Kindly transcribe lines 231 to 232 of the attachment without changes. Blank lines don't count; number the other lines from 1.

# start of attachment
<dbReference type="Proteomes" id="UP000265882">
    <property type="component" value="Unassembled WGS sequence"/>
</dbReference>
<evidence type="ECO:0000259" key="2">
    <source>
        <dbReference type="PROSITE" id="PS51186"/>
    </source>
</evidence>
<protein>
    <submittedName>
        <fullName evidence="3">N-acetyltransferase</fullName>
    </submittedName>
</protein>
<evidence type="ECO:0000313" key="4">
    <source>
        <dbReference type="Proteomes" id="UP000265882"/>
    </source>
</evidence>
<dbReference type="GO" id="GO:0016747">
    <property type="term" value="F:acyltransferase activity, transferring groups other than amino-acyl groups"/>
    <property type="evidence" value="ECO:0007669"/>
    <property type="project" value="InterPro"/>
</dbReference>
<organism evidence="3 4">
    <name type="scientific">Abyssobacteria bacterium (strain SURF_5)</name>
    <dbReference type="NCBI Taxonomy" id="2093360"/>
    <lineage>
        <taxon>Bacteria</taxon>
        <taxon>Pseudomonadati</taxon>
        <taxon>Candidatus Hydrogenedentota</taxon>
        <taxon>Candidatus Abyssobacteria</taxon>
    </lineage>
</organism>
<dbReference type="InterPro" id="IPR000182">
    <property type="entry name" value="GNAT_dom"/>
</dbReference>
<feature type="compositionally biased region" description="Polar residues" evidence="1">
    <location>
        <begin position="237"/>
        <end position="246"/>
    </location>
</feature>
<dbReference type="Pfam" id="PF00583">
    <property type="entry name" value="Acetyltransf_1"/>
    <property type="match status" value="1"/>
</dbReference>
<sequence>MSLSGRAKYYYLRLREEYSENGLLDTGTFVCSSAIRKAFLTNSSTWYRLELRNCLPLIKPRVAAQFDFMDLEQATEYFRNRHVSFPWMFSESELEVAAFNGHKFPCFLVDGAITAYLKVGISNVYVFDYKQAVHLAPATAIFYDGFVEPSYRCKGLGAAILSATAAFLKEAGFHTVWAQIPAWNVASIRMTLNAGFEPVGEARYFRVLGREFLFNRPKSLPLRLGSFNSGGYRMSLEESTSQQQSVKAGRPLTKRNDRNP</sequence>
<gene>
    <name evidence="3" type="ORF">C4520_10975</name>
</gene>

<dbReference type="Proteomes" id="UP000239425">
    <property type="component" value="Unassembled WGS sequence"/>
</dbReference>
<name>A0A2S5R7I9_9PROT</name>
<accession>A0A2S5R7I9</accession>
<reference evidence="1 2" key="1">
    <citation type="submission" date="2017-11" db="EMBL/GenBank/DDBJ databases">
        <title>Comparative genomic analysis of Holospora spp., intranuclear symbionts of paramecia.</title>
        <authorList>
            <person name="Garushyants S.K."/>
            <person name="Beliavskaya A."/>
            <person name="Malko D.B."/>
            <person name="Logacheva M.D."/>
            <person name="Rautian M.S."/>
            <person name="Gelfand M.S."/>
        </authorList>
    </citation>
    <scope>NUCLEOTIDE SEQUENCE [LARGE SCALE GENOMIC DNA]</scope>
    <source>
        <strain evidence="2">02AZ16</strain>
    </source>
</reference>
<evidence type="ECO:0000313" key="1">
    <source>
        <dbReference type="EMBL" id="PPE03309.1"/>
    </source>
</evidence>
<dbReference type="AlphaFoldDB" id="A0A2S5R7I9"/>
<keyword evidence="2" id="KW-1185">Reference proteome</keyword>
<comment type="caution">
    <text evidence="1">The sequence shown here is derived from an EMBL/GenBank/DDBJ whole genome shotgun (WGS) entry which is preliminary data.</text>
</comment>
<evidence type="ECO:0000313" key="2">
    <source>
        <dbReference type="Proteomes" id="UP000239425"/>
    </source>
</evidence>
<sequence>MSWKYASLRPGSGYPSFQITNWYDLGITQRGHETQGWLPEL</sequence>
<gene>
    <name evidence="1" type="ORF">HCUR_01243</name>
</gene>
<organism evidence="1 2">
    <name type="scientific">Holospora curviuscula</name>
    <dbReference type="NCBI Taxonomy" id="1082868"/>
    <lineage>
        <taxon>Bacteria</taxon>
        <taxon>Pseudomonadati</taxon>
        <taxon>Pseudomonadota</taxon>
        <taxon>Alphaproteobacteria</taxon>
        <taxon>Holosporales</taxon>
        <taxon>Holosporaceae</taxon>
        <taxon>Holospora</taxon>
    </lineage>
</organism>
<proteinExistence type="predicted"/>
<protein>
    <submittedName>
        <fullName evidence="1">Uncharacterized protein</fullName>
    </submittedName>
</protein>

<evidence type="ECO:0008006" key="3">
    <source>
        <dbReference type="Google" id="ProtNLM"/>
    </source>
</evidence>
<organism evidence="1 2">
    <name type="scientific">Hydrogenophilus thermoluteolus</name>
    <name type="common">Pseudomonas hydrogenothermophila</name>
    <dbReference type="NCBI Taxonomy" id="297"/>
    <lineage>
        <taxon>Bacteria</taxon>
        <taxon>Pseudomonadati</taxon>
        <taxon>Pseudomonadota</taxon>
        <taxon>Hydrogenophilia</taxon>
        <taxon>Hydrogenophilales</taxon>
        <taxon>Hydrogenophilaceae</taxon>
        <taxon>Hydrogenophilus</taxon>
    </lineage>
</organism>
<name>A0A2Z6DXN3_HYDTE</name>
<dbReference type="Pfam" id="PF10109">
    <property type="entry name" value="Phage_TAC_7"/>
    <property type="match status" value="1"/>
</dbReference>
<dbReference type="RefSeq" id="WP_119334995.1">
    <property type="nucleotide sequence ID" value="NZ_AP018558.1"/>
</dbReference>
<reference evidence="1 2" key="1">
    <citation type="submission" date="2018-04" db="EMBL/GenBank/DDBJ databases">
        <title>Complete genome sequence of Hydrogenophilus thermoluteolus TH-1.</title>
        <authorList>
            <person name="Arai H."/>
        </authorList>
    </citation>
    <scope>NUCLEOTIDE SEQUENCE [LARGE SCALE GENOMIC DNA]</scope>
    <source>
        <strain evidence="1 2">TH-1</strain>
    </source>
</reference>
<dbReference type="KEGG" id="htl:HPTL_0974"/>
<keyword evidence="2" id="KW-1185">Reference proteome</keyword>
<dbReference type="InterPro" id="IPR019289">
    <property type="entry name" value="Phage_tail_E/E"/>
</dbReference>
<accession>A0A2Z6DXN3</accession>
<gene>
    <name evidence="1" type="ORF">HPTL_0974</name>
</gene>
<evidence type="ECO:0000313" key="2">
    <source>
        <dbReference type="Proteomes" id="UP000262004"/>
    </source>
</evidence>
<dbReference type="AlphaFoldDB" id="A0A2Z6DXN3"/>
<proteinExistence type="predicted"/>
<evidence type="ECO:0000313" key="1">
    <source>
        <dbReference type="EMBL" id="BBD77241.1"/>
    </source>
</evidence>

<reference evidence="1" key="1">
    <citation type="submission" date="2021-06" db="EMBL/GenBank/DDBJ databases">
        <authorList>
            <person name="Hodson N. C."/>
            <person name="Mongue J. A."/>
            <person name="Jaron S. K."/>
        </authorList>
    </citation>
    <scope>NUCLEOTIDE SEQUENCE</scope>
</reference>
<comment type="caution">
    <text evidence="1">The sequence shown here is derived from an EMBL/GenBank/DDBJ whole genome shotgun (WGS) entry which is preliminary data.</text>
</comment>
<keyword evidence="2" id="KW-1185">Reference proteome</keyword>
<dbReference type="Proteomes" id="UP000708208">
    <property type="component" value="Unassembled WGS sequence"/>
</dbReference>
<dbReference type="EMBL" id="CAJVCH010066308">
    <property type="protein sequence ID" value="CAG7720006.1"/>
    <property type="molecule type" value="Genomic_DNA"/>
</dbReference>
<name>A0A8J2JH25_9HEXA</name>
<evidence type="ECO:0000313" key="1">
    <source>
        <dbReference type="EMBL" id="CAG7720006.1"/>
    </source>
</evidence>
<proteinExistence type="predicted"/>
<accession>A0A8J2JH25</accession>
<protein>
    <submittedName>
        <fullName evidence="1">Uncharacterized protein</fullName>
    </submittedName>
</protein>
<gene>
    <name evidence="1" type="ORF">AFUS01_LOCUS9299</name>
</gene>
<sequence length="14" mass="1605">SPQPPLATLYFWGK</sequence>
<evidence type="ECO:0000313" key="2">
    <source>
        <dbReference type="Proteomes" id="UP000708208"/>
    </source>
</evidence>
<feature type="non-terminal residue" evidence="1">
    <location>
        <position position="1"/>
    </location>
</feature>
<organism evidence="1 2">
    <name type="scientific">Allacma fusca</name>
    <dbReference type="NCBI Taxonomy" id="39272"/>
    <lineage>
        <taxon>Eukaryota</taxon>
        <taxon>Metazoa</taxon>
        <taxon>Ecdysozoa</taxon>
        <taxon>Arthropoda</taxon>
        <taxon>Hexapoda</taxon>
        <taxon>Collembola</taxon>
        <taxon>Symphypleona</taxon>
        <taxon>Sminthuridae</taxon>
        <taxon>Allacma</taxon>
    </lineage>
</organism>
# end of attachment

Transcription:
        <taxon>Allacma</taxon>
    </lineage>